Raw milk producer David Hochstetler is finally free to do what he does best: farm and raise animals. Six years ago Hochstetler found himself at the center of an investigation by the U.S. Food and Drug Administration the Department of Justice for distributing raw milk through an organic food co-op, a program where the public pays a monthly fee and in return receives raw milk and other dairy products.
Hochstetler, of rural Middlebury, Ind., began being harassed by federal officials after they suspected his farm of being the source of a 2010 bacteria outbreak in Michigan; however, an investigation by a county sheriff failed to yield evidence substantiating those claims.
Officials with the FDA and DOJ visited the farmer’s property on several occasions in which they orchestrated warrantless searches, some occurring as frequently as every two weeks, compared to typical inspections which ensue about once a year.
Tired of warrantless searches
In addition to his harassment, the DOJ subpoenaed Hochstetler to a grand jury in Michigan, instructing the farmer to provide production documents, reports Goshen News. The farmer eventually grew tired of the feds constantly arriving on his property unannounced, digging around where they didn’t belong, so he placed a phone call to Elkhart County law enforcement, prompting Sheriff Brad Rogers to intervene.
Though the dispute happened in 2011, the story has yet again gained traction following Sheriff Rogers’ response to a Question and Answer series called “Ask the Sheriff,” which is published by Goshen News, a local Ind. newspaper. The questioner asked the sheriff about his involvement with Hochstetler and his friction with the feds.
Sheriff Rogers replied, describing the day he first received a phone call from the distressed farmer who communicated to him the problems he was having with the feds. After looking into his food co-op, the sheriff “concluded that no one was getting sick” from Hochstetler’s sale of raw milk.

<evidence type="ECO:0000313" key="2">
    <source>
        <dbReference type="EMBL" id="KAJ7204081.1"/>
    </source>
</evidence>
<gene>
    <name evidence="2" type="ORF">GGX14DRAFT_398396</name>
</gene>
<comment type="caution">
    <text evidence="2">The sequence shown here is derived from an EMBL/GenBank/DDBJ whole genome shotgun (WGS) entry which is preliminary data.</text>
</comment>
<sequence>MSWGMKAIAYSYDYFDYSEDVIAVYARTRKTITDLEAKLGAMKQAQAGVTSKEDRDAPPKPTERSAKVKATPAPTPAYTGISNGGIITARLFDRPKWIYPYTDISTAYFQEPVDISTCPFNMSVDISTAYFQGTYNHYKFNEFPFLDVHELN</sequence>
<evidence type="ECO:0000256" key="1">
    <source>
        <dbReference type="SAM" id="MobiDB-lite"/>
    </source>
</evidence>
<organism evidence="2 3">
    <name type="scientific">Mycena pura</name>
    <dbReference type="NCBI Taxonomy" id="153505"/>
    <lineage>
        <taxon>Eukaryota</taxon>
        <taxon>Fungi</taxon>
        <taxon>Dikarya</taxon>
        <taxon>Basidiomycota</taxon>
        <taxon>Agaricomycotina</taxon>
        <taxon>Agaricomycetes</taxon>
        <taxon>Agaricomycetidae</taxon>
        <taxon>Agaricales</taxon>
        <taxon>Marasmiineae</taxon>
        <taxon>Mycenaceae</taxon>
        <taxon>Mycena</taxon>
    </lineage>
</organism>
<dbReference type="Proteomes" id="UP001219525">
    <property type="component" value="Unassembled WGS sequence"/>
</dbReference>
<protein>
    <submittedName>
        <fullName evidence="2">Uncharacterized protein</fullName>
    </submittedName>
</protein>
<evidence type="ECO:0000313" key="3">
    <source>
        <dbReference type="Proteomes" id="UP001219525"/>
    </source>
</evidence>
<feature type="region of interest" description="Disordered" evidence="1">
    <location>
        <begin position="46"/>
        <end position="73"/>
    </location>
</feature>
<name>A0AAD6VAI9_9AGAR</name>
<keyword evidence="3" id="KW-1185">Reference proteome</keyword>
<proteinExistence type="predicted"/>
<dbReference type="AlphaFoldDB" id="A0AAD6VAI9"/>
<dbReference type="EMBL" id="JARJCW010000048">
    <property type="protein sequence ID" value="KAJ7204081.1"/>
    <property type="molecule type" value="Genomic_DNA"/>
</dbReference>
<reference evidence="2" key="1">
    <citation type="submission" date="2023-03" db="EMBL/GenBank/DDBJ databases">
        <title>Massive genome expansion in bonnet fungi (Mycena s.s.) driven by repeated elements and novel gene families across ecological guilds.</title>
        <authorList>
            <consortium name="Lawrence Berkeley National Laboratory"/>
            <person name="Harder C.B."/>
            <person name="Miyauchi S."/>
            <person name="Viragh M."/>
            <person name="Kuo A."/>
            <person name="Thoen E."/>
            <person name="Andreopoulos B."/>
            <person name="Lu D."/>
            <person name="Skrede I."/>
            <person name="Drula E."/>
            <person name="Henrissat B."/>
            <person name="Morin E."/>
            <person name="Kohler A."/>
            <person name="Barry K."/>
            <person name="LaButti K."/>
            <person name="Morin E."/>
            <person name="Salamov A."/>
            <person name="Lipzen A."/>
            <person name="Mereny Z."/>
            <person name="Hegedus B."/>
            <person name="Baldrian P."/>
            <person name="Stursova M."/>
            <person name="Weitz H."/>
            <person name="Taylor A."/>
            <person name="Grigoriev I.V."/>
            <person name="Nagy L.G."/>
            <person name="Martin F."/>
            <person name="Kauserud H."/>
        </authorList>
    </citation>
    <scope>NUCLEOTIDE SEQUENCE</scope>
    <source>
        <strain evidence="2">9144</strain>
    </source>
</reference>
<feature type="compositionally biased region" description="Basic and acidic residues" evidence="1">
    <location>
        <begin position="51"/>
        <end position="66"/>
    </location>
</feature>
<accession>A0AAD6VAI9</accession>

“It appeared to be harassment by the FDA and the DOJ, and making unconstitutional searches, in my opinion. The farmer told me that he no longer wished to cooperate with the inspections of his property.”
Defending the Constitution
Siding with the U.S. Constitution, which bars warrantless searches, Sheriff Rogers decided to take action by sending an email to the DOJ trial attorney. He wrote:
I understand that you have made recent requests to (the farmer) for documents and to appear before a grand jury, and he has had a number of inspections and attempted inspections on his farm within Elkhart County. This is notice that any further attempts to inspect this farm without a warrant signed by a judge, based on probable cause, will result in federal inspectors’ removal or arrest for trespassing by my officers or I. In addition, if any further action is taken by the federal government on (the farmer), while he is in Elkhart County, I will expect that you or federal authorities contact my office prior to such action. I will expect you to forward this information to your federal associates, including the FDA.
Just six days after Sheriff Rogers received a phone call from Hochstetler, the DOJ issued a certified letter dismissing the farmer from appearing in court.
“Now, over four years later, the FDA inspectors and the DOJ, have not returned to the property since I interposed for the farmer. Some have suggested it was my interposition that caused the feds to stand down. I have no way of knowing this for sure, but the evidence would suggest so,” wrote the sheriff.
“Your local elected officials to include commissioners, county and city councils, mayors, police chiefs, state reps and state senators, governor and sheriffs can stem the tide of federal overreach if they apply just a little backbone in supporting and defending the Constitution. Expect it! Demand it!
“Some bloggers and natural food writers have hailed me as a hero. I’m no hero. I’m just doing my job. Whether you are conservative or liberal, I will be a guardian of the Constitution for you, and will not stand idly by while the rights of citizens of my county are trampled, whether by criminals or an overreaching government,” the sheriff wrote humbly.
The ordeal was frightening, and had the sheriff not had his back, Hochstetler’s Forest Grove Dairy may not be in existence today.